What she sees is a middle-aged woman, stark naked, who approaches them at a moderate walking pace. Hugh acknowledges the woman but talks about her like a thing. He explains that when he and Jay had intercourse, he passed something on to her and that, until Jay passes it on to someone else, it will follow her. Though “it” is never overtly clarified, Hugh explains that if Jay fails to elude it, she will be killed. And if she dies, it will begin to pursue whoever gave it to her, meaning Hugh. It can look like people she knows or complete strangers. It appears at times as grotesque figures or seemingly normal people, always walking at that same deliberate pace. There is no way of stopping it. There’s no escape. It just keeps coming, chasing at a leisurely pace after whomever it’s dispatched. Under the surface remains the notion that, no matter how many people pass it on after Jay, it could, in theory, work its way back to her. And so, even after passing it on, there’s no sense of safety for her, ever. The creepy concept alone is simple, yet brilliant.
In time, Jay realizes Hugh wasn’t just some nutjob who tied her up and drugged her; the supernatural threat is very real, and soon Jay’s friends realize this too. They try to escape up to Greg’s cabin, but it follows. They investigate Hugh, which turns out to be a fake name, and it follows. Jay passes it on, but that person doesn’t heed her warning, and soon it’s back after her. They concoct elaborate ways to escape or to kill this force, but stopping it is hopeless. No matter what methods they try, it returns like an incurable, consistent case of herpes. Indeed, the film delivers an unquestionable metaphor for the transmission of STDs, how they spread from person to person and never completely go away. They flare up again, or persist as a psychological state of guilt, shame, and anxiety. And under the right circumstances, they become a weapon to be passed to the next victim.
Mitchell controls the pacing, tone, and camera movements with a master’s touch, using tonal electronic music (also Carpenter-influenced) to build a looming sense of anxiety. In one sequence, a tracking shot rotates around a room 360-style and catches the progress of both “it” and its human prey like blips on radar, and the audience squirms for Jay and company to notice it approaching. Mitchell’s use of cross-cutting delivers a similar outcome when he cuts between a stationary future victim and the force’s ever-encroaching progress. But both methods are equally effective at creating suspense. Elsewhere, Mitchell’s camera zooms in on Monroe as she wades in their above-ground pool or lingers in the mirror, probing into the character and building a sense of loneliness, which in turn allows her desire for a human connection to get the better of her. Doubtful Mitchell wanted Jay to be punished for seeking out such a basic human need, but It Follows certainly explores the risks involved in reaching out.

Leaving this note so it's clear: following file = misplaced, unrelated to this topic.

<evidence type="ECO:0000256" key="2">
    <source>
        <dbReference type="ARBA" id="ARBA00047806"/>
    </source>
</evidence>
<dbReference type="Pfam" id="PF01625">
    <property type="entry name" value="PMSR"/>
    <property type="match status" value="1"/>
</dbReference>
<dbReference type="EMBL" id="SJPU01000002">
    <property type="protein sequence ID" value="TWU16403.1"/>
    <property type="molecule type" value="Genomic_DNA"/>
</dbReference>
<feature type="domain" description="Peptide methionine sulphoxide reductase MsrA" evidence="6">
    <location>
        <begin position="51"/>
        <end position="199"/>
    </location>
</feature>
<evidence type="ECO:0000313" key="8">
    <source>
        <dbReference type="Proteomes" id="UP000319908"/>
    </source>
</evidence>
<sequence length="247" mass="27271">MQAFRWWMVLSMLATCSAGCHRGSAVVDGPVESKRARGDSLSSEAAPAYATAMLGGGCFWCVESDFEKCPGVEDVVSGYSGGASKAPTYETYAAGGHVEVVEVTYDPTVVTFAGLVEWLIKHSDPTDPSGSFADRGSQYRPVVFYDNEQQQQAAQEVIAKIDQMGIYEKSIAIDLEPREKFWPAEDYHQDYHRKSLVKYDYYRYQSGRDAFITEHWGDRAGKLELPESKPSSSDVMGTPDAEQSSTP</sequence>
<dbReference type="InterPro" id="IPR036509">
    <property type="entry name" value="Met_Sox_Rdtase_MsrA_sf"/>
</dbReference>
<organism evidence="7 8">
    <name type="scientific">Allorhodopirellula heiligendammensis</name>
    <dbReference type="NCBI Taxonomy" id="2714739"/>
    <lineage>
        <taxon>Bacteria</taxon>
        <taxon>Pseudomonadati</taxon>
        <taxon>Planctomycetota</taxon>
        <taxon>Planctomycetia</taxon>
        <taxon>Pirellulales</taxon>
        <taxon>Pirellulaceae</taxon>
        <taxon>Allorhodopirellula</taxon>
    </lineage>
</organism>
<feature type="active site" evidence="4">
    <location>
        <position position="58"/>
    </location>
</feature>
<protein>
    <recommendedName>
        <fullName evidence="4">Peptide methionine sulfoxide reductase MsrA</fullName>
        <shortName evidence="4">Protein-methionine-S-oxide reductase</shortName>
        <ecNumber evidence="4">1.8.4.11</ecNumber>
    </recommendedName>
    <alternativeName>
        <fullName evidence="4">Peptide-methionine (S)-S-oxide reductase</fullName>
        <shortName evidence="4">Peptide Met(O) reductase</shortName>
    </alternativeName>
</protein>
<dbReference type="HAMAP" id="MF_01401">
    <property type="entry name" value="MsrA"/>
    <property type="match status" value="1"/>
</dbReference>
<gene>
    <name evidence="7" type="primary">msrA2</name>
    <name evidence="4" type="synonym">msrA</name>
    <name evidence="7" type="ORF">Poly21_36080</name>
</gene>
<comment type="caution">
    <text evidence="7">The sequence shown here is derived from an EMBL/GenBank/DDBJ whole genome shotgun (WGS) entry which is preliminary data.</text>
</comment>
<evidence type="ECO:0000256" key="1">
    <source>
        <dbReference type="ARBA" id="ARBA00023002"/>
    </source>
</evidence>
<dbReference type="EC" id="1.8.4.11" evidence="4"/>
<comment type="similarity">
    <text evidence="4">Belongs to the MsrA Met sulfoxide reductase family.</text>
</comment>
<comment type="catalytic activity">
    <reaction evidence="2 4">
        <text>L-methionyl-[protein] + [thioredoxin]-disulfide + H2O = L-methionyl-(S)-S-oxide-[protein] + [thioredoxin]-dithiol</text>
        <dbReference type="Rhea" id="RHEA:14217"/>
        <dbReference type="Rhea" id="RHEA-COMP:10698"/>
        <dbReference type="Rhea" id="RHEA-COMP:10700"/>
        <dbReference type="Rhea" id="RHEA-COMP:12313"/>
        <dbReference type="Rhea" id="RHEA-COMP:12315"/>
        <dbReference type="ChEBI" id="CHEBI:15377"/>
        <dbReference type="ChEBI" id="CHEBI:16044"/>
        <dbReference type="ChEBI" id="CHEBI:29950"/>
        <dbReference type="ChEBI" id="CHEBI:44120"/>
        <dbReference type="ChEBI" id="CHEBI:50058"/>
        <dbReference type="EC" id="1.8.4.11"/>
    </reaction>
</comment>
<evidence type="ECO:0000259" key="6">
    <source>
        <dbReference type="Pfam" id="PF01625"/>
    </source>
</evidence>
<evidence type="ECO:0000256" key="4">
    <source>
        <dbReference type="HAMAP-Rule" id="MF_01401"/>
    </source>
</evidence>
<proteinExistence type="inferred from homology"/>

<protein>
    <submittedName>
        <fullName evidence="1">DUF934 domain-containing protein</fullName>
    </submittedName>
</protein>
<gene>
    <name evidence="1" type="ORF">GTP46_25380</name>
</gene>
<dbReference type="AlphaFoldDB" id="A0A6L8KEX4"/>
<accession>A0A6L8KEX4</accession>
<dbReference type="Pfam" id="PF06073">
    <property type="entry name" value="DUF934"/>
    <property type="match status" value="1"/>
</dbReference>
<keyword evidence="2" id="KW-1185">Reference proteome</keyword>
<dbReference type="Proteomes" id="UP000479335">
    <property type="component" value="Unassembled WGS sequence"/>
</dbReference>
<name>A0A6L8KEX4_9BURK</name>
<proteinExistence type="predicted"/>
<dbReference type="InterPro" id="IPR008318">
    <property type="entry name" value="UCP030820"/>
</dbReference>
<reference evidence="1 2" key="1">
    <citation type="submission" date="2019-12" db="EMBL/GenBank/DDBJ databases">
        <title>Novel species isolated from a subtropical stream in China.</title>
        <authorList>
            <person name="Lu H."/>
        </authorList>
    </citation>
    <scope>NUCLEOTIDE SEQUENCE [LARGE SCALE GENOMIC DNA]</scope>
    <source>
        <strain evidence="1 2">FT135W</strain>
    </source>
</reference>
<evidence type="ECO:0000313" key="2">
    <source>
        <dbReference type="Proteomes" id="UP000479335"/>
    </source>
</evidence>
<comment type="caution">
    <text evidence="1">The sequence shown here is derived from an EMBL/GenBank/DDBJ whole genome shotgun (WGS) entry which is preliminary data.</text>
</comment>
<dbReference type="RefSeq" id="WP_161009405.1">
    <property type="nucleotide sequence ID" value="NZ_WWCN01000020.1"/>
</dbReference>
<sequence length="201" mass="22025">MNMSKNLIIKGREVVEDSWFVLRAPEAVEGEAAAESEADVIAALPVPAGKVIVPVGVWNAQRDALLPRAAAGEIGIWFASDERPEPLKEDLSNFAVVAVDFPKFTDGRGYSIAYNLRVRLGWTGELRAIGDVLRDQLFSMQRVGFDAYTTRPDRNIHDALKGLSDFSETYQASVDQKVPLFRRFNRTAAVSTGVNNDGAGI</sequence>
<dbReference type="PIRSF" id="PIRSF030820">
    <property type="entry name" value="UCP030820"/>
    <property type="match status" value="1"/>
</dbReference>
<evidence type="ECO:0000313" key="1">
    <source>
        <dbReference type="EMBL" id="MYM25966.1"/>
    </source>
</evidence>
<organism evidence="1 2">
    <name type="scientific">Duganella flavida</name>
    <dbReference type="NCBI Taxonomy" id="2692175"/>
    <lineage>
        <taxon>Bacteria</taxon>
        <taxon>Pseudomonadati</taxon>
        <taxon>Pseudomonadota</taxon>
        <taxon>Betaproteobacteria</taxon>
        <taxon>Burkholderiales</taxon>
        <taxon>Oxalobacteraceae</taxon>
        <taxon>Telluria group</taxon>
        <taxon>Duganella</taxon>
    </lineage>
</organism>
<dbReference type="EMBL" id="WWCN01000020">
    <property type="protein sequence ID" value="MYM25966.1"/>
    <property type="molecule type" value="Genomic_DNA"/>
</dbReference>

After its debut at the 2014 Cannes Film Festival, It Follows was picked up for distribution by RADiUS-TWC, The Weinstein Company’s subsidiary for distribution on smaller platforms such as limited theatrical runs and VOD. The film performed so well at early screenings that the Weinsteins resolved to give the picture a wider release. Positive word-of-mouth and high critical reception may expose a larger segment of the mainstream audience to the film, but they may not get its unyielding purpose, which suggests that there’s no possibility for a tidy ending here—which is usually a requirement for crowd-pleasers. This is not a film where an audience will leave feeling safe; of course, a film’s ability to maintain our fear is the mark of an excellent horror film. Like the original Halloween or The Thing, the genuinely frightening cycle of pursuit, not to mention its conceptual genius, continues endlessly and latches itself onto the viewer’s unconscious, and then remains there long after it’s over. Whereas so few horror films today are memorable, It Follows is a scary film that you’ll be hard-pressed to forget.